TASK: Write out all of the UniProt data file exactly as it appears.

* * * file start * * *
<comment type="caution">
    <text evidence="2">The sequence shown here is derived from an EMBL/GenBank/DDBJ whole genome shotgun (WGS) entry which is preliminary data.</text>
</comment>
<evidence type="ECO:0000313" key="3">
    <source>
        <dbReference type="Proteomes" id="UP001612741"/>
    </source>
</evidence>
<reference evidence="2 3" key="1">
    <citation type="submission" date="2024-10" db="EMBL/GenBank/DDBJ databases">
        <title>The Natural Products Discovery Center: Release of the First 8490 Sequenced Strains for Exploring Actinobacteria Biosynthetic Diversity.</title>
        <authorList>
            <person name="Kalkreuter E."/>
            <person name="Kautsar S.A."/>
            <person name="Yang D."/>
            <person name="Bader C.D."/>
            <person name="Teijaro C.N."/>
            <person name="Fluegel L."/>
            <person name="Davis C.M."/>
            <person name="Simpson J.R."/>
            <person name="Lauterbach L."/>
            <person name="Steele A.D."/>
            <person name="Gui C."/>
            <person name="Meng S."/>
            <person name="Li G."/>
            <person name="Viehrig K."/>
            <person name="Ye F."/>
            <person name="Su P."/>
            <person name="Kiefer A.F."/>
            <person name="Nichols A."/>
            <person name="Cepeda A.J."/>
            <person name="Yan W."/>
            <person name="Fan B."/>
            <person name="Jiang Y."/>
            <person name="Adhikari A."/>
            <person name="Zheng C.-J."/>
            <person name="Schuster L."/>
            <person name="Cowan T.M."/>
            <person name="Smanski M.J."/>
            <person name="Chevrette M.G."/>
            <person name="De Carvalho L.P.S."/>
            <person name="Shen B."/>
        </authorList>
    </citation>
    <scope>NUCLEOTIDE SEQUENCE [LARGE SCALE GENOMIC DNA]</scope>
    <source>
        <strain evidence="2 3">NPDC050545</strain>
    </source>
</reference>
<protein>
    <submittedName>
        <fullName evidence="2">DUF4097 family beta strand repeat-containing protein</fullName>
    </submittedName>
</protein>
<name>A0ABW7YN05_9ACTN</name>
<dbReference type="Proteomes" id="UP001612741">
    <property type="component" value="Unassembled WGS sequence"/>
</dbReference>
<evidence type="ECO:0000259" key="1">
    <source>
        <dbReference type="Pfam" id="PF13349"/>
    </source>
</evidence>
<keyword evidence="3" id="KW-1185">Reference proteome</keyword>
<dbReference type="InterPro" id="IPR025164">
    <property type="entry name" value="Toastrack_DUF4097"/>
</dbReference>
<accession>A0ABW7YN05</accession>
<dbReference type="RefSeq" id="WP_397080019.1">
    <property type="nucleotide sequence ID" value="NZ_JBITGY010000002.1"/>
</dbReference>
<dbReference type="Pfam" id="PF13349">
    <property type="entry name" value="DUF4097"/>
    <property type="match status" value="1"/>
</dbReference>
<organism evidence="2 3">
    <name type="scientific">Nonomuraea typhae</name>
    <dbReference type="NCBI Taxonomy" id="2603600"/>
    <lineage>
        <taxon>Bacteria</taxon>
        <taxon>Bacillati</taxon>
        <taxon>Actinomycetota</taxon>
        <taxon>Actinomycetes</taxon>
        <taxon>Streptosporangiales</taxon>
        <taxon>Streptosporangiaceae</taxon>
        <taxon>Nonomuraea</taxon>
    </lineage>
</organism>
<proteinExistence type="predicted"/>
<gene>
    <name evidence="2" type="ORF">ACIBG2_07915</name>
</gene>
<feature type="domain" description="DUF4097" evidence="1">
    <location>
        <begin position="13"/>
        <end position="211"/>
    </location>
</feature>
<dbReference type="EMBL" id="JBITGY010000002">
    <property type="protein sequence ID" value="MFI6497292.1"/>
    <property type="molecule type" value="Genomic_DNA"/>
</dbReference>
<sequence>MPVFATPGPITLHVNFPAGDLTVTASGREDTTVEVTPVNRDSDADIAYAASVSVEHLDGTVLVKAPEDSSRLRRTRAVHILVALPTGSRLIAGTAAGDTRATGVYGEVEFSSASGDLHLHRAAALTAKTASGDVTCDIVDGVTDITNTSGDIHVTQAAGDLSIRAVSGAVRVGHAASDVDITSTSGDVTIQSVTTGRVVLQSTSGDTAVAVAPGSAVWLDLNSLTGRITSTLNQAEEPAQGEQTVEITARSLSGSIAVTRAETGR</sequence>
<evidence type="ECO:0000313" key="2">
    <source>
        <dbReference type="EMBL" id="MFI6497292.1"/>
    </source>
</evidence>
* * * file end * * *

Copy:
<comment type="caution">
    <text evidence="2">The sequence shown here is derived from an EMBL/GenBank/DDBJ whole genome shotgun (WGS) entry which is preliminary data.</text>
</comment>
<evidence type="ECO:0000313" key="3">
    <source>
        <dbReference type="Proteomes" id="UP001612741"/>
    </source>
</evidence>
<reference evidence="2 3" key="1">
    <citation type="submission" date="2024-10" db="EMBL/GenBank/DDBJ databases">
        <title>The Natural Products Discovery Center: Release of the First 8490 Sequenced Strains for Exploring Actinobacteria Biosynthetic Diversity.</title>
        <authorList>
            <person name="Kalkreuter E."/>
            <person name="Kautsar S.A."/>
            <person name="Yang D."/>
            <person name="Bader C.D."/>
            <person name="Teijaro C.N."/>
            <person name="Fluegel L."/>
            <person name="Davis C.M."/>
            <person name="Simpson J.R."/>
            <person name="Lauterbach L."/>
            <person name="Steele A.D."/>
            <person name="Gui C."/>
            <person name="Meng S."/>
            <person name="Li G."/>
            <person name="Viehrig K."/>
            <person name="Ye F."/>
            <person name="Su P."/>
            <person name="Kiefer A.F."/>
            <person name="Nichols A."/>
            <person name="Cepeda A.J."/>
            <person name="Yan W."/>
            <person name="Fan B."/>
            <person name="Jiang Y."/>
            <person name="Adhikari A."/>
            <person name="Zheng C.-J."/>
            <person name="Schuster L."/>
            <person name="Cowan T.M."/>
            <person name="Smanski M.J."/>
            <person name="Chevrette M.G."/>
            <person name="De Carvalho L.P.S."/>
            <person name="Shen B."/>
        </authorList>
    </citation>
    <scope>NUCLEOTIDE SEQUENCE [LARGE SCALE GENOMIC DNA]</scope>
    <source>
        <strain evidence="2 3">NPDC050545</strain>
    </source>
</reference>
<protein>
    <submittedName>
        <fullName evidence="2">DUF4097 family beta strand repeat-containing protein</fullName>
    </submittedName>
</protein>
<name>A0ABW7YN05_9ACTN</name>
<dbReference type="Proteomes" id="UP001612741">
    <property type="component" value="Unassembled WGS sequence"/>
</dbReference>
<evidence type="ECO:0000259" key="1">
    <source>
        <dbReference type="Pfam" id="PF13349"/>
    </source>
</evidence>
<keyword evidence="3" id="KW-1185">Reference proteome</keyword>
<dbReference type="InterPro" id="IPR025164">
    <property type="entry name" value="Toastrack_DUF4097"/>
</dbReference>
<accession>A0ABW7YN05</accession>
<dbReference type="RefSeq" id="WP_397080019.1">
    <property type="nucleotide sequence ID" value="NZ_JBITGY010000002.1"/>
</dbReference>
<dbReference type="Pfam" id="PF13349">
    <property type="entry name" value="DUF4097"/>
    <property type="match status" value="1"/>
</dbReference>
<organism evidence="2 3">
    <name type="scientific">Nonomuraea typhae</name>
    <dbReference type="NCBI Taxonomy" id="2603600"/>
    <lineage>
        <taxon>Bacteria</taxon>
        <taxon>Bacillati</taxon>
        <taxon>Actinomycetota</taxon>
        <taxon>Actinomycetes</taxon>
        <taxon>Streptosporangiales</taxon>
        <taxon>Streptosporangiaceae</taxon>
        <taxon>Nonomuraea</taxon>
    </lineage>
</organism>
<proteinExistence type="predicted"/>
<gene>
    <name evidence="2" type="ORF">ACIBG2_07915</name>
</gene>
<feature type="domain" description="DUF4097" evidence="1">
    <location>
        <begin position="13"/>
        <end position="211"/>
    </location>
</feature>
<dbReference type="EMBL" id="JBITGY010000002">
    <property type="protein sequence ID" value="MFI6497292.1"/>
    <property type="molecule type" value="Genomic_DNA"/>
</dbReference>
<sequence>MPVFATPGPITLHVNFPAGDLTVTASGREDTTVEVTPVNRDSDADIAYAASVSVEHLDGTVLVKAPEDSSRLRRTRAVHILVALPTGSRLIAGTAAGDTRATGVYGEVEFSSASGDLHLHRAAALTAKTASGDVTCDIVDGVTDITNTSGDIHVTQAAGDLSIRAVSGAVRVGHAASDVDITSTSGDVTIQSVTTGRVVLQSTSGDTAVAVAPGSAVWLDLNSLTGRITSTLNQAEEPAQGEQTVEITARSLSGSIAVTRAETGR</sequence>
<evidence type="ECO:0000313" key="2">
    <source>
        <dbReference type="EMBL" id="MFI6497292.1"/>
    </source>
</evidence>